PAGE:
How to prepare (what all sizes and resolutions) mockups and UI graphics for an Android app in PS


I've seen similar questions asked here but they did not answer my question 100%. So please bear with me.

Now I am starting an app design project for iOS and Android. I've been designing for iOS for some time now but Android is totally a new thing for me. Android has so many devices at so many different resolutions and sizes that it is actually quite confusing to me at this point as to where to begin.

Is it possible to create your elements for the highest resolution and then use some method to scale them down for other smaller sizes? Or do we HAVE to do it manually and create them for each of the different sizes? What are the best practises and ideal flow for any such multi-platform requirement. Is there a way to easily reuse the iOS graphic assets? TIA :)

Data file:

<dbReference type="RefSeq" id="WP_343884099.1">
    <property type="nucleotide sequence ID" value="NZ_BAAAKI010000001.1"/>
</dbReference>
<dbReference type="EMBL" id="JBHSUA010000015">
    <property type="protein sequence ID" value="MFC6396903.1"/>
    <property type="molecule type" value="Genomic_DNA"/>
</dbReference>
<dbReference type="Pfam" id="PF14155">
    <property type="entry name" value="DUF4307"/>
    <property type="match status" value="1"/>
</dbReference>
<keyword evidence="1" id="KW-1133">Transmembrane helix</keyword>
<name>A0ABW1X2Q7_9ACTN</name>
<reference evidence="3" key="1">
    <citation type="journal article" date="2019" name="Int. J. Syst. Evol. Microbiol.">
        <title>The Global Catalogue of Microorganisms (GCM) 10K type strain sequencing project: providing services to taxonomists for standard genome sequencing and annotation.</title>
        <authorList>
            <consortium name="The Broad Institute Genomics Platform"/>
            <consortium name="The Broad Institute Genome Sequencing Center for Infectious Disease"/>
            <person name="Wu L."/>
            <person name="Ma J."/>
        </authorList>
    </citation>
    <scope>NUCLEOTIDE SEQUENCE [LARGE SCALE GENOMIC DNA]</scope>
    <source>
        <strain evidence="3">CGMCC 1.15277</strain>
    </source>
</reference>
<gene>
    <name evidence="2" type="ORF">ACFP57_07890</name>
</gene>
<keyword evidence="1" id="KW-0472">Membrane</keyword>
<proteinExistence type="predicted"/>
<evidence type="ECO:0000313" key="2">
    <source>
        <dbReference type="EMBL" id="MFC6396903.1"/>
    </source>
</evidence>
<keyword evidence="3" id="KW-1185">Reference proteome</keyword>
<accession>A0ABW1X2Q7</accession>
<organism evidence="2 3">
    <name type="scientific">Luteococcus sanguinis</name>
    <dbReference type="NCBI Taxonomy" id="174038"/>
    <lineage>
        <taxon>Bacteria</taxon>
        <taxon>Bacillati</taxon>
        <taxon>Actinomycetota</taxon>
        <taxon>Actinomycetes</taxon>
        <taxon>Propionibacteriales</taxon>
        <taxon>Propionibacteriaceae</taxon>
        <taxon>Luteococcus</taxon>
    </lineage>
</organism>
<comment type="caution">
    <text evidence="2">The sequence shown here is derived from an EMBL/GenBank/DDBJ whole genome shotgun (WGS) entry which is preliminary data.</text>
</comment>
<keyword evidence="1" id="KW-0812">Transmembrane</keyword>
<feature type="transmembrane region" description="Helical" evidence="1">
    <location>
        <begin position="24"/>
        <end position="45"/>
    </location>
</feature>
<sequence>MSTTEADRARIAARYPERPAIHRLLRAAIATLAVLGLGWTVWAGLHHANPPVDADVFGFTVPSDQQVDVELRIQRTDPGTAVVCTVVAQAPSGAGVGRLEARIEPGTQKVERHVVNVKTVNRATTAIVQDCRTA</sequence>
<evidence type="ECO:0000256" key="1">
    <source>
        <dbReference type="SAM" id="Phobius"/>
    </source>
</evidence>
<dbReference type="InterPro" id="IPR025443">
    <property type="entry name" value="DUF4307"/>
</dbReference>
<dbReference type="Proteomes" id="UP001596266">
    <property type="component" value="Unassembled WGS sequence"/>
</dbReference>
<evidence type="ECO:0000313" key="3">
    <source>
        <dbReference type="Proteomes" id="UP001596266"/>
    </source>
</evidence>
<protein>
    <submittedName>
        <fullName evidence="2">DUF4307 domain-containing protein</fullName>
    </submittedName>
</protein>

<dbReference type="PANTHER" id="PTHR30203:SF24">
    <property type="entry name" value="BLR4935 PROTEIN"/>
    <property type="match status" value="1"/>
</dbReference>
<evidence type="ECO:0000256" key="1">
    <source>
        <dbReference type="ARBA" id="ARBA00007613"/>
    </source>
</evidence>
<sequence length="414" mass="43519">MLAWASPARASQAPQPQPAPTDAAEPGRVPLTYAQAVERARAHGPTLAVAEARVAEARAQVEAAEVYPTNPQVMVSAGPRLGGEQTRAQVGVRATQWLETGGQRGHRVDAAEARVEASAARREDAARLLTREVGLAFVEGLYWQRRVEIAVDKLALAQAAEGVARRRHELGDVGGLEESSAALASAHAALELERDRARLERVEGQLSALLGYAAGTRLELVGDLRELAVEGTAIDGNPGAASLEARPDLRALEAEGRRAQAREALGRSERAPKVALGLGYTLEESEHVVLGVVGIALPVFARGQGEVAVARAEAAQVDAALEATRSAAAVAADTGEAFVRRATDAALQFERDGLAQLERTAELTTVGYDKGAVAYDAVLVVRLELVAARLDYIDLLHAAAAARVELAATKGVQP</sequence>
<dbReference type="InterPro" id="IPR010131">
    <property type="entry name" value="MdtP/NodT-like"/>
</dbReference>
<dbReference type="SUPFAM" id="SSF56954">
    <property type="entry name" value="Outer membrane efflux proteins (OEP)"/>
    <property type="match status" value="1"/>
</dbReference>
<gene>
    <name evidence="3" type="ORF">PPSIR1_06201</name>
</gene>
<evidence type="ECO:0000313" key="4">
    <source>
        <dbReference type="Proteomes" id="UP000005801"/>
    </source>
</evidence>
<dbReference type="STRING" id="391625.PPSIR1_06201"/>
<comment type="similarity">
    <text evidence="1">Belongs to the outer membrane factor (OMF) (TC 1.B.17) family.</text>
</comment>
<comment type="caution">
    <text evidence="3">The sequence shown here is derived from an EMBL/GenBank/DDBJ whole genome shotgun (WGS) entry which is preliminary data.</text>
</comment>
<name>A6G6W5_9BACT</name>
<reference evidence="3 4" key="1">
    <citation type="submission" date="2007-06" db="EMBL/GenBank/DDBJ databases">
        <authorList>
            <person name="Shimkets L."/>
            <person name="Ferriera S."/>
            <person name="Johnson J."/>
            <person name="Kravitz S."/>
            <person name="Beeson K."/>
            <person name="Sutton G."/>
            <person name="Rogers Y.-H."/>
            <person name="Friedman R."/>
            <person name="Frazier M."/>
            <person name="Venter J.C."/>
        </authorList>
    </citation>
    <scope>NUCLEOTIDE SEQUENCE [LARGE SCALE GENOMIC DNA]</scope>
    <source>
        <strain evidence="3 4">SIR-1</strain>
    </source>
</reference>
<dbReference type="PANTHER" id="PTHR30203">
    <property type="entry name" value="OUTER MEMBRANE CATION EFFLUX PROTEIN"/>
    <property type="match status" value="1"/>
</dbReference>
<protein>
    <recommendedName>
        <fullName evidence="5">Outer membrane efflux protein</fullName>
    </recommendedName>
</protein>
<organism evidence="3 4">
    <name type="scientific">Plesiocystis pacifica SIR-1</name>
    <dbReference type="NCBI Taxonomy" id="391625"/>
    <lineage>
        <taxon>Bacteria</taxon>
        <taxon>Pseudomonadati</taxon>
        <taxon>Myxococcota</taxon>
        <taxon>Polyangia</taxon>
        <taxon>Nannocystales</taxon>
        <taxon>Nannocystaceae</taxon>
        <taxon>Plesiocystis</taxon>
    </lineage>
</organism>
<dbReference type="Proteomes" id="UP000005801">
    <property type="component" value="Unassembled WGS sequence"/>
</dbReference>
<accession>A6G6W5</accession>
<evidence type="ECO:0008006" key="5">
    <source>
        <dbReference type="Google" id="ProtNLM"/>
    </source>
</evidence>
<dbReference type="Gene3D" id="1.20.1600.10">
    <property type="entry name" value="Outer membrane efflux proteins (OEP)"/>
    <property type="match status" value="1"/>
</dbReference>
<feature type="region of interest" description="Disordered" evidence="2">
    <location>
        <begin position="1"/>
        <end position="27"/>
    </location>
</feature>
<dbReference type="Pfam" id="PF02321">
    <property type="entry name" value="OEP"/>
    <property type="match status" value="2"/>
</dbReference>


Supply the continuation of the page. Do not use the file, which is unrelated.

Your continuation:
2/1/2015 10:46:00 AM

Yes, and you should. Android Design Elements can be generated wit a 9-patch generator. A system where all resolutions are supplied based on one png.

The nine-patch generator allows you to quickly generate simple nine-patches at different screen densities, based on the specified source artwork.

Your design should be flexible enough to honor this system. But this is all very well documented, so repeating it here seems out of the scope: Android Design Guidelines

Also consider reading this introduction:

While I was working on my first Android app, I found 9-patch (aka 9.png) to be confusing and poorly documented. After a little while, I finally picked up on how it works and decided to throw together something to help others figure it out.

Basically, 9-patch uses png transparency to do an advanced form of 9-slice or scale9. The guides are straight, 1-pixel black lines drawn on the edge of your image that define the scaling and fill of your image. By naming your image file name.9.png, Android will recognize the 9.png format and use the black guides to scale and fill your bitmaps.

enter image description here

As for Mockup Best practice: Use the resolution of your test-device, or rather, in it's dp size (the MDPI or unmultiplied aspect ratio of the screen).

2/2/2015 11:03:00 AM

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